17.2.14

The Hero's Journey

For the Scribblers' Conference.
I learned about the Hero's Journey in late summer/early fall when school started. I'm taking a Novel in a Year class, taught by Amy Wallace, from Landry Academy.
Now I know what an outline is actually supposed to look like! (Why didn't I think to Google what the outlining process was before? I've been asking myself the same question since I started school again. But this class is so much fun, so I'm kind of glad I didn't know all of this stuff.)
So in case some of you writer-friends don't know what I'm talking about, keep reading. Everything will start to make sense!
{via}
Onward!
This is the plot structure that Mrs. Wallace said is for publishing.
There are... (*checks class notes*) twelve steps in the Hero's Journey. They are:

1. The Ordinary World

This is the first part of the book, obviously. You're supposed to make the reader and the character connect through the hero's life—characterize your character. What does your hero want? Stuff like that.

2. The Call to Adventure

(Whenever I read this, a trumpet blast goes off in my head. Strangest thing, I know.)
This is where you destroy the hero's world. (No, you don't literally have to blow it up. But hey—I like explosions. NOT IN REAL LIFE. Please don't take that the wrong way.) But they have to be called to an adventure. Obviously.

3. Refusal of the Call

Your character doesn't want to do what he/she has to do. They go, kicking and screaming, "I DON'T WANT TO I WANT TO STAY IN MY ORDINARY WORLD WHERE I BELONG LEAVE ME ALONEEEE."
Geez, sorry for the caps. But it just fits.

4. Meeting with the Mentor

Give the character someone to look up to for advice—who isn't perfect. The mentor will help the character through the book.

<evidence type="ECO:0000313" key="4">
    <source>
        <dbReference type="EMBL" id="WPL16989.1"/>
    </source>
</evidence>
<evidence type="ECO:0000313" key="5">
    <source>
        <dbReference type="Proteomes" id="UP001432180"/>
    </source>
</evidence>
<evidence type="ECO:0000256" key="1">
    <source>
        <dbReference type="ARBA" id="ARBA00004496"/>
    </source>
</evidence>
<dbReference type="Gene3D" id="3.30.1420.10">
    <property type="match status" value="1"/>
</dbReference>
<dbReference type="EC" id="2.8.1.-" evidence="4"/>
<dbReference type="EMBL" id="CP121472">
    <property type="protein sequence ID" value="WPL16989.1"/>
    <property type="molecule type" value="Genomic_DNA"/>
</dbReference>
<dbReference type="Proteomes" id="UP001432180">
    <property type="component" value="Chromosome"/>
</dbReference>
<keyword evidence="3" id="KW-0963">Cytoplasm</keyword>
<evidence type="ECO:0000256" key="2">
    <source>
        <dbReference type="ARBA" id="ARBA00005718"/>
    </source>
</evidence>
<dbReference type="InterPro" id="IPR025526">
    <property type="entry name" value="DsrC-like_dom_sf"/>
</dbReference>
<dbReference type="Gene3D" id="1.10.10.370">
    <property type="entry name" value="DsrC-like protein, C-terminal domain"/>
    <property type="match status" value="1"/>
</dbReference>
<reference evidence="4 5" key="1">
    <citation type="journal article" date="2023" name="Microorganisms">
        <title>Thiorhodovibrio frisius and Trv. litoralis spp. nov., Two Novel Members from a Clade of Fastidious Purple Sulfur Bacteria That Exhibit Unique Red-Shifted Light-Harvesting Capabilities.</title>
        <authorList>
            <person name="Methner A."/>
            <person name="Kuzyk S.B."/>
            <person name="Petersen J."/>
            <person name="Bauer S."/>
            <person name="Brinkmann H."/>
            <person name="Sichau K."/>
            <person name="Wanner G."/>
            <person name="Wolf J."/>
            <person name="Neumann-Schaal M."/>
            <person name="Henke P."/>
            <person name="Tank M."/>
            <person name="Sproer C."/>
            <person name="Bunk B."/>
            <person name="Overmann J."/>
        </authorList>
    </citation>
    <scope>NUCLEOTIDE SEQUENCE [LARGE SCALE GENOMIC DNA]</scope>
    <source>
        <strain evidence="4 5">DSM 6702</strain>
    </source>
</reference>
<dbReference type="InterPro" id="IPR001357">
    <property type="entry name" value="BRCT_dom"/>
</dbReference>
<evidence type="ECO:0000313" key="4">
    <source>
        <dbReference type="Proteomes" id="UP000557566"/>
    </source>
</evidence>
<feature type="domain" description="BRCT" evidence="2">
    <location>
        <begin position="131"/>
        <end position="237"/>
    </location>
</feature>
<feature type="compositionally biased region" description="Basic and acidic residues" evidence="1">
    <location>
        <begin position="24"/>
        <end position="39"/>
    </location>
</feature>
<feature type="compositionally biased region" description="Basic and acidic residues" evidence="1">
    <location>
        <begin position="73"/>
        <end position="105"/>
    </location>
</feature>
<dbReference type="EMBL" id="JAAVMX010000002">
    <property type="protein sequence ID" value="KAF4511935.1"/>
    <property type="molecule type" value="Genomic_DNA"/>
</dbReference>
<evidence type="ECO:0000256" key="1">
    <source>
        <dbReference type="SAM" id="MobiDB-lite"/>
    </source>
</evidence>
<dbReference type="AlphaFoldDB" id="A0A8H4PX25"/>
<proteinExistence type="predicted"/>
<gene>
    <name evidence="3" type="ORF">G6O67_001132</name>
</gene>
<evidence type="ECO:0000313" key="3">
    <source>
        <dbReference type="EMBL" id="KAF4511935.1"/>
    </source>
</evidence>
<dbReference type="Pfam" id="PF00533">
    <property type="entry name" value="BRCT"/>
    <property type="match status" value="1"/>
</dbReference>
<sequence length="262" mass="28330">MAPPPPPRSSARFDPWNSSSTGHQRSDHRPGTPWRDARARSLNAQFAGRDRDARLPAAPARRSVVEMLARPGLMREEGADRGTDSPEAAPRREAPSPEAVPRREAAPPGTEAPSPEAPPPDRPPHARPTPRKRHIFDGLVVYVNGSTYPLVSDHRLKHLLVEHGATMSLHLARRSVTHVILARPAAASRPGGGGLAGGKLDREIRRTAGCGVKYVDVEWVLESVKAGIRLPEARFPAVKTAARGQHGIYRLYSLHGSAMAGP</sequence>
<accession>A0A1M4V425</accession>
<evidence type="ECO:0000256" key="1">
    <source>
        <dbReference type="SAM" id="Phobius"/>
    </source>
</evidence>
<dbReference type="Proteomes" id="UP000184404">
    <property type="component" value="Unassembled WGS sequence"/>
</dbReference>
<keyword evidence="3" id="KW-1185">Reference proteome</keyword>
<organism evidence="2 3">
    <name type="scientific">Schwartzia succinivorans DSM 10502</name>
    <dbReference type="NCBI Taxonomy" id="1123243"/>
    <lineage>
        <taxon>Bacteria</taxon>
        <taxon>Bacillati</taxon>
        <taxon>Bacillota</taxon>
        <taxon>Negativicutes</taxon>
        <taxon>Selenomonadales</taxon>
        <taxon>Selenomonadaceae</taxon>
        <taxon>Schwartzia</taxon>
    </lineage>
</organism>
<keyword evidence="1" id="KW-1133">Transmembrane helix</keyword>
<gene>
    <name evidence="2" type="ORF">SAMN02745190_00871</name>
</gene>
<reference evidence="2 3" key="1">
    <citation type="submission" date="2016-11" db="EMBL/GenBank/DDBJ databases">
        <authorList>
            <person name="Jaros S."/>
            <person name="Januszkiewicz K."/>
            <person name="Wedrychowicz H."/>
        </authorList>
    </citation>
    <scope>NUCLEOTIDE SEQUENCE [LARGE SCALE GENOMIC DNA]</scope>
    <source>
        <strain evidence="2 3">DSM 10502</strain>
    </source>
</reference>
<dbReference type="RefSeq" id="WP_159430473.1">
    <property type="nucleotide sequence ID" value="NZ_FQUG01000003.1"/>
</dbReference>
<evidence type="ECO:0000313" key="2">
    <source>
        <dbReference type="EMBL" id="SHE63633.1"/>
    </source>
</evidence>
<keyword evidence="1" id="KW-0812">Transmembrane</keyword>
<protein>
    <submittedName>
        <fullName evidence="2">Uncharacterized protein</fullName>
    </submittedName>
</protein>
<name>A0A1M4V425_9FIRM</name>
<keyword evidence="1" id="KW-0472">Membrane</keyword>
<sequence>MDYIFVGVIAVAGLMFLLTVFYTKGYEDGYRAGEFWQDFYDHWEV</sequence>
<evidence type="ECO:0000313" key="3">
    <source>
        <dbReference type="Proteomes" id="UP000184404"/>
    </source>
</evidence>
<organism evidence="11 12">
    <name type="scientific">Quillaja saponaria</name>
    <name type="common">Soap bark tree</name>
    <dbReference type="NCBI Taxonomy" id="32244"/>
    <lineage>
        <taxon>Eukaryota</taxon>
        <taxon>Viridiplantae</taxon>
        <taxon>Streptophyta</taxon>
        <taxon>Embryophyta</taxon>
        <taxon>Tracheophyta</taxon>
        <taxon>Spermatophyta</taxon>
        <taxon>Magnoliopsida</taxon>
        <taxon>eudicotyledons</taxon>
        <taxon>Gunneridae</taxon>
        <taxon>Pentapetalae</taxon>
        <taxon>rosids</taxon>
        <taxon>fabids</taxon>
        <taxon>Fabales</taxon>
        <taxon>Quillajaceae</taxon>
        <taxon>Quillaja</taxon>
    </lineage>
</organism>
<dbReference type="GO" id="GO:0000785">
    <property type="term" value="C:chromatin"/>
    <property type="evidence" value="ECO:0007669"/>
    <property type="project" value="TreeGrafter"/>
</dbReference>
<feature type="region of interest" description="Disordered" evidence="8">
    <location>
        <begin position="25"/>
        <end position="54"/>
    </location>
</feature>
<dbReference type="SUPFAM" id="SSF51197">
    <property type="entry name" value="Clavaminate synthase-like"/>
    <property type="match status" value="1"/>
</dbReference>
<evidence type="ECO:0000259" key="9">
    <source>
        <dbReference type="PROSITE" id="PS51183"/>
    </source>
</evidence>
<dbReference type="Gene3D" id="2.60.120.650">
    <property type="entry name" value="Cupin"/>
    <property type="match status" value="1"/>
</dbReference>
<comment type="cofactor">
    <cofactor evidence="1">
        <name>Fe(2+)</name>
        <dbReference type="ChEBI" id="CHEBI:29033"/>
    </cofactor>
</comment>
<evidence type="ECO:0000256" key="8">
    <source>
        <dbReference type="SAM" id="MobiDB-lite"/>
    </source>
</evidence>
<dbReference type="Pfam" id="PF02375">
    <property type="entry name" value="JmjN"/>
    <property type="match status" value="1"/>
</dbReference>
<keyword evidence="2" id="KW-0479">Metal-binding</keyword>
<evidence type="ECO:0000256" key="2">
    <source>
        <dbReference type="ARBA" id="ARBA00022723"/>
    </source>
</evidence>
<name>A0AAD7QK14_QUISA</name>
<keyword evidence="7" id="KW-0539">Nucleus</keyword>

5. Crossing the Threshold

Here your hero has to commit to the journey/adventure. There's no going back. Your hero is going to go along with something unfamiliar and strange. He/she can't go back on his decision.

6. Tests, Allies, and Enemies

There must be tests (you can't have a good book without conflict). There must be friends. There must be at least one enemy, whether human or not.

7. Approach

There are challenges. Major challenges. Three of them, actually. (More on that when I attempt to talk about the Three Act Structure in what will hopefully be my next post.) They are terrible and happen because the hero tries to fix everything and fails. Again, more on that later. The challenges are dangerous. Possibly not physically, depending on your genre. I think.

8. The Ordeal

So this is basically the climax/right after the climax. Everything goes wrong. All is lost. The character's worst fear comes true. My SUPER amazing teacher (no like seriously. She's a Christian and a Whovian. Those two things right there are enough.), Mrs. Wallace, said that the black moment should be when your hero is at the point that if they don't get away from/defeat the villain, they think they won't recover. Or at least I think that's what she said. It sounds right. *Googles it.* Yup. Sounds good.

9. The Reward

Something is won, whether it's the hero's life or another character's life or a physical thing, etc. And the hero is still in danger.

10. The Road Back

The hero goes back home, or to his/her new home, or wherever his/her new destination is, etc. What happens? What does the hero encounter?

11. The Resurrection

This is the hero's epiphany. Whatever they've been struggling with internally throughout the whole book finally makes sense. They bloom. They become a better person. Stuff like that.

12. Return with the Elixir

There are lessons learned. The goals have been accomplished. Precious treasures/artifacts are back where they're supposed to be (or if it's a series and you like cliffhangers, some precious artifact/person is not where it/he/she is supposed to be. Think Rick Riordan. Percabeth. Tartarus. Ouch.)

And that's that!
DISCLAIMER: (because I'm terribly insecure.)